content factory

A 2013 Strategic Priority: Building a Content Factory

content factoryThe 5 Things You Should Be Working on Now so that You’re Ready to Build a Content Factory in the New Year

I’ve spent 2012 explaining how content marketing is about increasing your company’s visibility by creating and publishing highly relevant and valuable content to attract, acquire, and engage prospects and customers, and move them down the path to purchase. By building a content factory, companies can create a steady stream of high-quality content. That, in turn, can go a long way toward achieving important goals, including lead generation, better search rankings and Web traffic, customer renewal and retention, and increased brand awareness and perception.

A content factory is simply the people, processes, and tools you’ll need to support your content marketing efforts effectively. Throughout my ongoing series on building a content factory, I’ve talked about various aspects of creating one. This week, I’m continuing the series by outlining the five things you need to do right now to get ready to build one in 2013.

1) Get Absolute Clarity

Before building your content factory, you need to have three key elements in place:

  • A clearly articulated brand position and identity
  • A clear set of goals and objectives
  • A clear understanding of your target audience

If you don’t know who you are, what you’re trying to achieve, and who you’re marketing to, it’s going to be impossible to create an effective content factory.

2) Hire A Managing Editor

Building and running a content factory is a full-time job, and cannot be viewed as an add-on to someone’s existing responsibilities. Without the focus and attention of at least one dedicated employee, your content factory will never take off. You need someone who can build and run your content factory, which requires a combination of editorial and project management experience as well as a strong understanding of online marketing. That person is a managing editor.

Specifically, his or her responsibilities will include:

  • Developing a content strategy that aligns with key business goals
  • Managing the internal and external resources necessary to run a content factory (writers, editors, graphic designers, content management systems, etc.)
  • Creating and managing an editorial calendar
  • Overseeing day-to-day content creation
  • Developing and executing a content distribution and promotion strategy
  • Reporting metrics to executive leadership

The managing editor’s job is to marshal and oversee the resources necessary to ensure that all of the trains necessary to produce your desired content run on time.

3) Conduct an Audit of Your Existing Content

Even thought you may not have a content factory yet, you’ve invariably got some kind of content. Whether it’s the pages of your company’s website, a piece of collateral, or a one-off article or case study, it’s important to take the time to review and catalogue any and all existing content. In doing so, you want to answer the following questions:

  • What type of content is it (web page, article, video, etc.) and what’s it about?
  • When was is created?
  • How was it distributed and used?
  • How successful was it (how many page views did it garner, how many leads did it generate, what if any feedback was received about it, etc.)?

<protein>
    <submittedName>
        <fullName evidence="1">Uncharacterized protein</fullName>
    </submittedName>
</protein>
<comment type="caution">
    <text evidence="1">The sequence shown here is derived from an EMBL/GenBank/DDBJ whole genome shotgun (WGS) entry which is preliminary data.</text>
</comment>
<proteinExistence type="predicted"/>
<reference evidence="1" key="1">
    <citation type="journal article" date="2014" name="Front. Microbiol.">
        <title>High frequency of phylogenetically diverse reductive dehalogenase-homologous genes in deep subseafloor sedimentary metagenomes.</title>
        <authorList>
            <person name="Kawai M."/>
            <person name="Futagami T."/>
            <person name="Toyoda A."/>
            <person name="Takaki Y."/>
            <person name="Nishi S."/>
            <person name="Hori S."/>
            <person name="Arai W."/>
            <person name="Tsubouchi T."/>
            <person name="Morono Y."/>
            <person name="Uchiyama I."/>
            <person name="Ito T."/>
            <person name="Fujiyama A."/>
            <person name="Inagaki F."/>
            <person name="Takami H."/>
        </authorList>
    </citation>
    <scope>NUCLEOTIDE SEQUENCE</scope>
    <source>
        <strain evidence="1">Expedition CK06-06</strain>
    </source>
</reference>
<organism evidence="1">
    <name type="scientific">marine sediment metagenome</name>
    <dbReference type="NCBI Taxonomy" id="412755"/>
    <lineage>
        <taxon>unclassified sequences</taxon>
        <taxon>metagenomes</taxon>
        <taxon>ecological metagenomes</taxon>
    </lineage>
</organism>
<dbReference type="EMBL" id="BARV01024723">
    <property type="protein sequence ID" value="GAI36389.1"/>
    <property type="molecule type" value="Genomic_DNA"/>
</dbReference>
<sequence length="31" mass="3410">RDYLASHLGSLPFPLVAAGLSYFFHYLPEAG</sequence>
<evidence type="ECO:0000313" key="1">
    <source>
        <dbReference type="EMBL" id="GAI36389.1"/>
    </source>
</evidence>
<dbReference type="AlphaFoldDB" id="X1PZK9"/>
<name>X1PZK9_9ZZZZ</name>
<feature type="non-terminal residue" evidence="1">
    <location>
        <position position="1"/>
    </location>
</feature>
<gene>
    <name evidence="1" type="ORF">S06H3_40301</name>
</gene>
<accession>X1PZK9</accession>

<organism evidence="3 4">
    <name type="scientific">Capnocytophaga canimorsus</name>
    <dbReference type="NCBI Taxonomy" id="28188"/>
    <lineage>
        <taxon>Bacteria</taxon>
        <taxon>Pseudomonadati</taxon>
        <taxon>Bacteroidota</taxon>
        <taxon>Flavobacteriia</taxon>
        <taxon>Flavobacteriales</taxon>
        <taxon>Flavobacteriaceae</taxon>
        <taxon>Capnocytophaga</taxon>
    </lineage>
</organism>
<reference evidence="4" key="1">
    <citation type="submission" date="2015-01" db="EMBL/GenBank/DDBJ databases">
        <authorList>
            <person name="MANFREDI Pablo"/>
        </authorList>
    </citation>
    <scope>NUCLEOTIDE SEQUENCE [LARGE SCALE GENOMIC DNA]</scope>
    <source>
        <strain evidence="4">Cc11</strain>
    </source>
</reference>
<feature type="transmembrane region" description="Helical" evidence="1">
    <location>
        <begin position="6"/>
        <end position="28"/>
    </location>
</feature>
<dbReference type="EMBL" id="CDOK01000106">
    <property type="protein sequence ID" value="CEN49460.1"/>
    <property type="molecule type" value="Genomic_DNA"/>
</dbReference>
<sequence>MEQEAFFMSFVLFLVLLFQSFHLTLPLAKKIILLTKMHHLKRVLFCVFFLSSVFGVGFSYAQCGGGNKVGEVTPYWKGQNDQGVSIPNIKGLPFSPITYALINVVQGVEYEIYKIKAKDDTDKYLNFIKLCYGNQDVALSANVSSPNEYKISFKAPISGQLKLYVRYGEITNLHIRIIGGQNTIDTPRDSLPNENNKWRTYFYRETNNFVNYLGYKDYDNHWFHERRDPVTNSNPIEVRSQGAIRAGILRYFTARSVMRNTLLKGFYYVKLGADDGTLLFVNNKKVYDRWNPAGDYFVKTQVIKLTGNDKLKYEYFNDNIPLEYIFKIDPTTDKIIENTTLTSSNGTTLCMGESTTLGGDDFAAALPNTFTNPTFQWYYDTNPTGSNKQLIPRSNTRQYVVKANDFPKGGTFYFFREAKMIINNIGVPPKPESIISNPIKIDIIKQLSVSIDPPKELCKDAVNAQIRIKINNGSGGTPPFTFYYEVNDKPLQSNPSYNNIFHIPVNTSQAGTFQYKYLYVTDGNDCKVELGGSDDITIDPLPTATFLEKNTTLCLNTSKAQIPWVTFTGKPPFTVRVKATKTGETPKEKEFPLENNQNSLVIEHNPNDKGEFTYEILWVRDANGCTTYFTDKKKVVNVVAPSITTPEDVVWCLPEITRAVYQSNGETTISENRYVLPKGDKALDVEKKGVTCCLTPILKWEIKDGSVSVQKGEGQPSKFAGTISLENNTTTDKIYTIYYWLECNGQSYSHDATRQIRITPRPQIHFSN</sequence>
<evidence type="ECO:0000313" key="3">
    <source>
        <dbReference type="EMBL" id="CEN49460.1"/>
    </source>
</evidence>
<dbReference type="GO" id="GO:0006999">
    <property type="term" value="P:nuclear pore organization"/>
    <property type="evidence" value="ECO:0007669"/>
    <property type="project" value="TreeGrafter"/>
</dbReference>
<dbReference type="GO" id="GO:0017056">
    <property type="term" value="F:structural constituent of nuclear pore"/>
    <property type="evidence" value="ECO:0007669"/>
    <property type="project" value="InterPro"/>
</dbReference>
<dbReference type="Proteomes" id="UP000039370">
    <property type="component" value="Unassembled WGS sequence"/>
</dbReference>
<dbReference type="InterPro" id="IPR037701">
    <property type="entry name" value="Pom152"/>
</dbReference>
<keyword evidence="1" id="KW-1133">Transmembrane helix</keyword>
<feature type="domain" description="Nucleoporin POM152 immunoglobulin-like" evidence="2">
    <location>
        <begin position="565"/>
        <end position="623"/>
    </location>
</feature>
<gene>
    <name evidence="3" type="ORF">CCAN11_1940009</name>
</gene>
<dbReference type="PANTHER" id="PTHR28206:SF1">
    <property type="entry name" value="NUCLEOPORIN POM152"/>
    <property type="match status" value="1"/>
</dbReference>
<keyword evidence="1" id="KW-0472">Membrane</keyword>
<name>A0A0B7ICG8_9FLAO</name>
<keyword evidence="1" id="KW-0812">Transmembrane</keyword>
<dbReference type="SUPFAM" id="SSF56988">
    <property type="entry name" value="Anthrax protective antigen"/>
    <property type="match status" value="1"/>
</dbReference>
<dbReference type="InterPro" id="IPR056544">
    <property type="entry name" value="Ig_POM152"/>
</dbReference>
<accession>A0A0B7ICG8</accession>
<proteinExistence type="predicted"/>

Track this information using a simple Excel spreadsheet. The purpose is to establish a clear understanding of what’s already in place and how effective it was. Knowing those details will help inform your eventual content strategy.

4) Talk to Your Key Stakeholders

Now that you’ve got an impression of the company’s existing content — good or bad — it’s time to further your understanding by talking to people. Talk to other members of the marketing team, talk to the sales team, and, if at all possible, talk to some of your customers.

Find out from your colleagues:

  • What types of content have historically worked well with your target audience?
  • What types of content should the company be creating that it hasn’t previously?
  • What topics or issues should that content be addressing?
  • Who are the thought leaders in your organization who have the knowledge and expertise to help drive high-quality content?

Find out from your customers (either directly or via customer-facing colleagues):

  • Which types of information do they need most?
  • Which formats do they prefer to consume their content in?
  • How often do they like to get new content?

You can get answers to these questions by conducting one-on-one interviews or even crafting a brief survey. The point is to get as much input as possible about not only what’s happened in the past, but what people are looking for going forward. These are all critical details you’ll need to build your content factory.

5) Get Attuned to Your Industry

In addition to talking to stakeholders, it’s important to have a solid understanding of your industry and what the people in it are and aren’t talking about. That way, you increase your chances of your content factory creating content that’s both timely and relevant and about the hot topics in the industry (i.e., stuff people care about).

You can do this by following industry blogs and reading industry news, following relevant industry influencers on Twitter and LinkedIn, and monitoring what your competitors are covering. This is an ongoing process and one that you will need to perform regularly throughout the life of your content factory.

A new year is just around the corner. Give your company a better way to engage your customers by building a content factory!

To read the full series on building a content factory, access the first article by clicking here.

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